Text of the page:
Spatial variations in the earth’s gravity field are caused by lateral variations in rock density. Field surveys routinely measure the gravity field to 1 part in 108, and recent improvements in gravity meters have resulted in instruments capable of one or two orders of magnitude better. Because variations in measured gravity caused by latitude and elevation differences among stations are generally much larger in magnitude than anomalies caused by geologic variations of interest in prospecting, corrections to remove latitude and elevation effects must be based on precise location and elevation information. Positive gravity anomalies are found over some massive sulfide and iron deposits, facilitating direct detection of the orebody. Perhaps the most common applications of the gravity method are in aiding geologic mapping. For example, negative gravity anomalies are commonly associated with intrusive complexes and with relatively low density alluvial basin fill, thus providing ways to map these and other features of interest in prospecting.
Spatial variations in the earth’s magnetic field that are of interest in exploration are most commonly due to lateral variations in the distribution of the mineral magnetite. Continuing improvement in magnetometers has resulted in instruments capable of measuring the magnetic field to 1 part in 105 or better in routine survey applications. This is within the geological noise level for most applications.
The most common prospecting use of the magnetic method is in aiding geologic mapping through detection of anomalies caused by structure or rock type changes. Direct detection of iron deposits and of magnetic skam deposits is possible.
No interpretation of gravity or magnetic data is unique, but ambiguity can generally be reduced through use of geological or other geophysical data. Modern interpretation techniques for both gravity and magnetic data are based on calculating the effects of an assumed model using a digital computer, comparing the model results with the field data, and modifying the model until a satisfactory match is attained. Interactive modeling programs using computer graphics greatly facilitate this process. Advances continue to be made in field techniques, instrumentation, and interpretation, and they hold promose for even more useful applications of gravity and magnetic techniques.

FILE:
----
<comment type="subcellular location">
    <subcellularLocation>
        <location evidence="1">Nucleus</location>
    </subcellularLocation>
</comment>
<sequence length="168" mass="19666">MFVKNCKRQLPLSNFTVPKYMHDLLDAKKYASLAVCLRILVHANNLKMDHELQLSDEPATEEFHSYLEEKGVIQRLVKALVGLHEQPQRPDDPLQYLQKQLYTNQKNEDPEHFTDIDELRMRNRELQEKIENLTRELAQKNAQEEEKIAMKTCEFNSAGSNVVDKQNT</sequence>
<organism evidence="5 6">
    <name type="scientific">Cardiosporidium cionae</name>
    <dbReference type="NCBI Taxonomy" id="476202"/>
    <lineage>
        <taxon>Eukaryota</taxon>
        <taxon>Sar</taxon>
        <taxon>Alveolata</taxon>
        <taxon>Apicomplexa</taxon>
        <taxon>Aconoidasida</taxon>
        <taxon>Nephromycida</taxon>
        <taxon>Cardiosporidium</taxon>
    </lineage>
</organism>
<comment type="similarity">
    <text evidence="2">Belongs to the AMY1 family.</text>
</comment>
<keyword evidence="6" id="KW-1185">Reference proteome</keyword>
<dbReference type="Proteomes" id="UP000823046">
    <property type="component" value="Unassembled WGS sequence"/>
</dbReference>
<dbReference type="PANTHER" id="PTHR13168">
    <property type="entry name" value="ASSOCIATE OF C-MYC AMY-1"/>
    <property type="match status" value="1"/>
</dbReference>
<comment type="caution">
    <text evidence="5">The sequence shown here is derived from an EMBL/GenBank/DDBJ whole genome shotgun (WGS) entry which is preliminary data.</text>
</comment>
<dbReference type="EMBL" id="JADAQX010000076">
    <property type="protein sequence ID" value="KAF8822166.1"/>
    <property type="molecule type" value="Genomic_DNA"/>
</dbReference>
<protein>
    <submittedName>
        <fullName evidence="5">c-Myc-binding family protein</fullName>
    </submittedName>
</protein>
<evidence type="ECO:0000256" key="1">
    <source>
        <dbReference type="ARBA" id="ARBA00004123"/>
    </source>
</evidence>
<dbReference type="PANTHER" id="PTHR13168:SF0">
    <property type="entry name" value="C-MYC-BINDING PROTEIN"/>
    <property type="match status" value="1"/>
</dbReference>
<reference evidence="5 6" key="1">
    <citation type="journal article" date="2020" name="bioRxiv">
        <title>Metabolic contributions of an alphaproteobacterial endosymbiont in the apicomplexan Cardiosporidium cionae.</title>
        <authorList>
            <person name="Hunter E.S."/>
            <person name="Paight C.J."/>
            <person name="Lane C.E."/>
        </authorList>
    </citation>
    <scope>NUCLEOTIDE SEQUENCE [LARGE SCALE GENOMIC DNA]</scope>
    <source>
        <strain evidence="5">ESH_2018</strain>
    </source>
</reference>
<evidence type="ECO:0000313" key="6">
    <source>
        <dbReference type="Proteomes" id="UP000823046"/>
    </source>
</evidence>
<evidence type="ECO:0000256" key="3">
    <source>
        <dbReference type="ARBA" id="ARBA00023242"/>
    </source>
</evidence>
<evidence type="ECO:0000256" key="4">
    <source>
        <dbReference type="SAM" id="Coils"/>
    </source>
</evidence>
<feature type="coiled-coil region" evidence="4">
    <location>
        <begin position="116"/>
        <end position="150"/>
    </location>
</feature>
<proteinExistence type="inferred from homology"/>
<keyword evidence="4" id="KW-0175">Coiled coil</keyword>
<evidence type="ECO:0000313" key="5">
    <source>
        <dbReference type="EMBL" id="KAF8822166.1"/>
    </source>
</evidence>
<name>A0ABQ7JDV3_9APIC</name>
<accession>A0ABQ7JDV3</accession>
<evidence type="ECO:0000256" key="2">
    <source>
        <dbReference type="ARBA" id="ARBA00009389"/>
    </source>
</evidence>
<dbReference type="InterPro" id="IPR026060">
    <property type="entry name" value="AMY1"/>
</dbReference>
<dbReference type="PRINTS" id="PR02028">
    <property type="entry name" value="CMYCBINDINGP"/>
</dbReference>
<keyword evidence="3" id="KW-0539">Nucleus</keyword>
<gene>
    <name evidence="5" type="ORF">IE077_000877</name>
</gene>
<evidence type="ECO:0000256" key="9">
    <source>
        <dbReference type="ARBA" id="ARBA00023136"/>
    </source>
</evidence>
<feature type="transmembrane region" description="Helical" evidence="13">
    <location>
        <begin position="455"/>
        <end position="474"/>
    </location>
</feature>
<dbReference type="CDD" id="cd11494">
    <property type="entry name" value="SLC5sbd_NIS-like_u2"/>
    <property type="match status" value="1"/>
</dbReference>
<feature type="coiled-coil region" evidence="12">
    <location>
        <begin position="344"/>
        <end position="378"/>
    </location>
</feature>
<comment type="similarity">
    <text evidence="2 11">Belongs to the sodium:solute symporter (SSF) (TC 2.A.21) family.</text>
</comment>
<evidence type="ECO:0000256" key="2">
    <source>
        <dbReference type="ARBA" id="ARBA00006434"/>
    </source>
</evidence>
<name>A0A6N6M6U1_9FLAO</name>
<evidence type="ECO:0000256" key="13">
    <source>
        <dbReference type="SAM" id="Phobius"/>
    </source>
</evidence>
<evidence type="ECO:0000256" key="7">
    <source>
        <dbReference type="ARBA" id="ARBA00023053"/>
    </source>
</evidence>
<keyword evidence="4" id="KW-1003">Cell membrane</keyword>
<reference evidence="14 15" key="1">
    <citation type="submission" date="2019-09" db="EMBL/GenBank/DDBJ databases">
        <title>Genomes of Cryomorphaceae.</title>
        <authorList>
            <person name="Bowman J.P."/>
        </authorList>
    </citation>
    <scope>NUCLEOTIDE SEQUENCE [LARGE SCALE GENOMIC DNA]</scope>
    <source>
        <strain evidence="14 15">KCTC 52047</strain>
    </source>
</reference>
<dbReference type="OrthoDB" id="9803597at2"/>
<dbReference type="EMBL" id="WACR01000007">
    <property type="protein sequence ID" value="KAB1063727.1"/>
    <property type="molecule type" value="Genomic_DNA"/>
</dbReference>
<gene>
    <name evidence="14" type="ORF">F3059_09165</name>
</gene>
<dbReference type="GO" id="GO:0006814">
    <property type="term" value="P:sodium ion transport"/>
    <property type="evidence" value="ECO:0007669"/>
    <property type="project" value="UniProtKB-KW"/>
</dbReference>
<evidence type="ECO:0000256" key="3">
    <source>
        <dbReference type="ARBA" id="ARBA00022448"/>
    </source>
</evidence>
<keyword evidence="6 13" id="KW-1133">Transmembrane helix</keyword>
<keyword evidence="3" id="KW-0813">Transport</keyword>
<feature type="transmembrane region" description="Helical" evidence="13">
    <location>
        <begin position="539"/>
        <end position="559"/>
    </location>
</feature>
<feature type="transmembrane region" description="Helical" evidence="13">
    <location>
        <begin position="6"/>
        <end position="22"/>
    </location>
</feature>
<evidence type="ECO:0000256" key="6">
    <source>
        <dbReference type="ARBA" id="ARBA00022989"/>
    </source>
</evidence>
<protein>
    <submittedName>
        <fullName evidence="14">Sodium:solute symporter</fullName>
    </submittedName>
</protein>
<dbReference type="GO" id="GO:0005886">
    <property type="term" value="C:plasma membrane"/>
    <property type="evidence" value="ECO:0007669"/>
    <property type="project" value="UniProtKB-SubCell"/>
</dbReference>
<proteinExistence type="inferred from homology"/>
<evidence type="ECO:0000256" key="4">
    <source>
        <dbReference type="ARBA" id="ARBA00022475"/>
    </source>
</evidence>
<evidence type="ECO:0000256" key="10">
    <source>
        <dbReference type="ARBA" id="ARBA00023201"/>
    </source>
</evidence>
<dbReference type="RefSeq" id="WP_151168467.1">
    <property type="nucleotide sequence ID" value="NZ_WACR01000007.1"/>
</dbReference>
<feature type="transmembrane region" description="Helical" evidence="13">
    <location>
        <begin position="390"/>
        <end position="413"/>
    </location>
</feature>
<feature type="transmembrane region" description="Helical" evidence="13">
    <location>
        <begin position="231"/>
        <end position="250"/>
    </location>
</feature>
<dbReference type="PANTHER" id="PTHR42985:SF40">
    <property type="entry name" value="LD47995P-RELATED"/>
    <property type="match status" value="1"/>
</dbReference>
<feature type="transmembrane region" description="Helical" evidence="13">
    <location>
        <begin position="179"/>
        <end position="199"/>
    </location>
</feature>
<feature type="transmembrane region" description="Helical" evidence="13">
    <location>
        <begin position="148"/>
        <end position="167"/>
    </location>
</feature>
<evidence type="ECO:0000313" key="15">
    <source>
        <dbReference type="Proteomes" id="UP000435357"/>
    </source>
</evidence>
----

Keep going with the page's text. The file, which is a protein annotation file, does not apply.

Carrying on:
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The first notions of a new journal came to J. E. Spurr during the closing days of 1904. When he shared his thoughts with friends in Washington, D. C., they were so enthusiastic about the suggestion that they formed themselves into an ad-hoc committee to seek ways to implement the idea. The ad-hoc group met informally for several months and by May of the following year was ready to announce the birth of an unusual new publishing company and the journal the company would produce. The first formal meeting of the Economic Geology Publishing Company took place on May 16, 1905. The first issue of the new journal appeared in October of the same year, and the first volume was completed in December 1906. The birthing was not easy, but it was successful because the founders provided much of the financing as well as the first papers. The story of those earliest days and the many struggles of the fledgling journal is engagingly recounted by Alan M. Bateman in an article published in the Fiftieth Anniversary volume.
From inception, management of the journal has differed from the management of most scientific journals. There was no sponsoring society, so the founders raised capital by incorporating and selling shares in the venture. The journal has been owned and published by the Economic Geology Publishing Company ever since. There is no record that the founders experienced difficulties in selling shares in the Company, but they must have had some because the Publishing Company had a goal that other corporations(and presumably many of the investors) would have found difficulty in understanding: the new corporation was committed to keeping the books balanced but not to making a profit.
Initially incorporated in the District of Columbia, the Publishing Company was reincorporated in 1970 as a nonprofit membership corporation in Delaware. The modification in corporate status came in response to a suggestion made by the Internal Revenue Service.
The affairs of the Publishing Company are controlled by a Board of Directors, and the journal is sold to the public by direct subscription. Day-to-day operations of paper selection, review, and printing are in the hands of the Editor, while business matters, such as subscriptions and advertising, are in the hands of the Business Editor.
The one tie the Publishing Company has with a society was instituted many years after the journal. was founded—with the Society of Economic Geologists. When the Society was founded in 1920 it first considered publishing its own bulletin. Because the venture seemed financially questionable, and the coffers of the new society were bare, an arrangement was reached whereby members of the Society first received offPrints of papers written by its members and eventually Economic Geology as